On the west bank of Rio Hondo in Bell Gardens: John Anson Ford Park, named after a Los Angeles teacher-writer-publicist-politician who lived from 1883 to 1983.

On the way to John Anson Ford Park on a Xootr Scooter while wearing a costume

The park was my starting point for today’s Xootr Mg scooter ride south on the Rio Hondo trail, with the goal of reaching Imperial Boulevard, to complete the loop of what I’d ridden last week, from Riverfront Park down to Imperial Highway.

Cross the t. Dot the i. Own the trail on both rivers, the Los Angeles River and Rio Hondo

It’s a perfect morning for a ride, the best of Los Angeles weather. The trail’s generally smoothly paved, although on the several long underpasses on the route the paving changes from asphalt to cement, with little transverse grooves cut into the surface every half inch, that make for a jaw-rattling instability unless I brake for the downhill runs, and then walk up the last part of the uphill segment to make up for the lost momentum.

Always wear a helmet

I’m more cautious after hearing how a scooter buddy had a fall last week on his Yedoo Dragstr, where he busted his glasses and sustained some facial lacerations, but fortunately no broken bones, and no concussion, thanks to his helmet.

Same as with my rib-breaking fall a few years ago, he explained that somehow his front wheel stopped in a pavement defect and he kept going.

For me, 4 to 6 mph on the flat seems safe enough, but 15 mph at the bottom of an irregularly paved underpass, where I have to hang on for an out-of-control wild ride…. well, I’m not going to do that any more.

On the trail

The trail’s pleasant, with a few bicyclists, the exercise nuts wearing helmets, the homeless cyclists bare headed, also a lady in Middle Eastern clothing riding a Razor kick scooter with 6” wheels, the same as my Xootr, plus a few pedestrians. Way fewer homeless tents than on the Los Angeles River.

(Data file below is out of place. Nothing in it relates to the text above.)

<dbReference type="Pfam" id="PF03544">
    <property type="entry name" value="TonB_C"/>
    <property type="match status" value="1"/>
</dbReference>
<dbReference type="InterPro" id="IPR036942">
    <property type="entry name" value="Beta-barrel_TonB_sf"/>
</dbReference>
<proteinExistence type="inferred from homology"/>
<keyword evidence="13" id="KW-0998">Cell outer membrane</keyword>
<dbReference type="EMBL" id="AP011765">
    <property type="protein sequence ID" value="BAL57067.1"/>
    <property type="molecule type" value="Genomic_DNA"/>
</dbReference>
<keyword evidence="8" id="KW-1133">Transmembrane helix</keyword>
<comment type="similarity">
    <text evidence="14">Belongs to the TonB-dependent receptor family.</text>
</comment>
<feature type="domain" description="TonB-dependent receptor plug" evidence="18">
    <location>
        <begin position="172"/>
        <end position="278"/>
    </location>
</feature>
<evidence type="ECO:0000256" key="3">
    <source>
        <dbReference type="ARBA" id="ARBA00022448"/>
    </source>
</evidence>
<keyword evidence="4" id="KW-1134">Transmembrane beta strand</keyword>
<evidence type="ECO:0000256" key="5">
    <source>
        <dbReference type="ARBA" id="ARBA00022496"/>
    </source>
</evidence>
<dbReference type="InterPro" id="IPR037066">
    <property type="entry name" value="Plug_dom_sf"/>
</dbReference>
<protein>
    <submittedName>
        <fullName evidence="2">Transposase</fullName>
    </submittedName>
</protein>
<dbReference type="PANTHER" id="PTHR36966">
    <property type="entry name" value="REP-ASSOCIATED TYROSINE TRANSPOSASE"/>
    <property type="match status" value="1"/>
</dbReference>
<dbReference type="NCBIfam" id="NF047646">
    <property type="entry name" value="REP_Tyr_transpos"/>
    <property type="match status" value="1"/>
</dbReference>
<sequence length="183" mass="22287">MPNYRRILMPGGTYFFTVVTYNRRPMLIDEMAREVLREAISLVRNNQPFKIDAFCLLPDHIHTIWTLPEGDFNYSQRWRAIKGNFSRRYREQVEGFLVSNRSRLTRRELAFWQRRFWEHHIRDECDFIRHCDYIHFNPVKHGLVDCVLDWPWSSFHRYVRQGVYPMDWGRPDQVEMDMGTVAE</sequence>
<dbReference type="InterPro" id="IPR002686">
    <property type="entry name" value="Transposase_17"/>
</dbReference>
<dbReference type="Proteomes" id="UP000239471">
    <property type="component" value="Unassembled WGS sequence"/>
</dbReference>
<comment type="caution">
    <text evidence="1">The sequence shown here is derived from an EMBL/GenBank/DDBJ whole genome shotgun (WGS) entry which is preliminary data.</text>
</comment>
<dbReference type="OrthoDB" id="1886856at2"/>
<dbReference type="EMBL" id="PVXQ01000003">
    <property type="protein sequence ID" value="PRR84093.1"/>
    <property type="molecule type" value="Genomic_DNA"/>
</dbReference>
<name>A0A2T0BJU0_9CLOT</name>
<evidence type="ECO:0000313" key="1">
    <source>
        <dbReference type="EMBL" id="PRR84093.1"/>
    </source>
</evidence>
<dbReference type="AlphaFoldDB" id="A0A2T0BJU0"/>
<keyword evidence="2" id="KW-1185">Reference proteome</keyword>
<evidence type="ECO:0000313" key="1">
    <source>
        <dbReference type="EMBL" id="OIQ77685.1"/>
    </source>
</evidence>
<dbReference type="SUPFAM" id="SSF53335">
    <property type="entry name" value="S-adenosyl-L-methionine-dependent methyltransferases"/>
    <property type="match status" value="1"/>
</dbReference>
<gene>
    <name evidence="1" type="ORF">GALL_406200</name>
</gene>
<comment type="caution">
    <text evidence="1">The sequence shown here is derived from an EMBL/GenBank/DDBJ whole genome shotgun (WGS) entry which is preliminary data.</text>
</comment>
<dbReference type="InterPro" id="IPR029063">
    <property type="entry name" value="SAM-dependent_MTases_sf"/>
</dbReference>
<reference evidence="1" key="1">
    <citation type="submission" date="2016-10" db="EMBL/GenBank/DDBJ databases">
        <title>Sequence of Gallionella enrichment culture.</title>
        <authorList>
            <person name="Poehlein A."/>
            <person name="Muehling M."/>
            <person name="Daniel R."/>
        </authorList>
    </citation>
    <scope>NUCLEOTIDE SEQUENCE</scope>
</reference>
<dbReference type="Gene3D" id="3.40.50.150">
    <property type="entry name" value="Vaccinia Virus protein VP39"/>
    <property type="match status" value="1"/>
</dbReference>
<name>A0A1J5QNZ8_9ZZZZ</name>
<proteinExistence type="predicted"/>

Most people nod a greeting, but not the lady on the kick scooter. I see one guy in black T shirt, black shorts, black socks up to his knees, and black shoes.

My wife told me that this translates to a gang guy, this is the costume they wear.

And the costume

I suppose I have my costume too. My baggy shorts, my LL Bean short sleeved Henley shirt, my Merrell shoes and gray helmet from REI. It feels right for me.

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Jonathan Kelley, 80, was born in Boston, and educated at Exeter and Princeton, then Harvard Medical School, after a year teaching English in Cali, Colombia. He was a Navy anesthesiologist during Viet Nam. He spent the middle decades of his life working in a community hospital in Northern California. Besides his career in medicine, he’s a chef, pianist, and actor in his artistic life. In the kitchen, he specializes in croissants and cooking with coconuts. At the piano, it’s boogie woogie and Joplin rags. As an actor, he’s done fourteen seasons in a Mexican Christmas play in Los Angeles, plus the occasional movie role, as in the soon-to-be-released feature film “Amor en 266 Millas,” where he plays the hippie patriarch of a desert commune in the Antelope Valley. He has two books available on Amazon, “Counting Backwards from 100: My Life as an Anesthesiologist,” and “Short Stories by Jonathan Kelley.” Searching for improved balance and leg strength at age 77, Jonathan came by chance upon a Xootr scooter. Jonathan’s wife is the lovely Puerto Rican actress Gloria Laino. Their mix is like Puerto Rican arroz con gandules served next to New England style cranberry sauce.

2 COMMENTS

  1. Excellent report. Detailed and interesting. Costumes are part of being a human, Kellely is spot on. He gives us a wonderful view of the city. Thank you.

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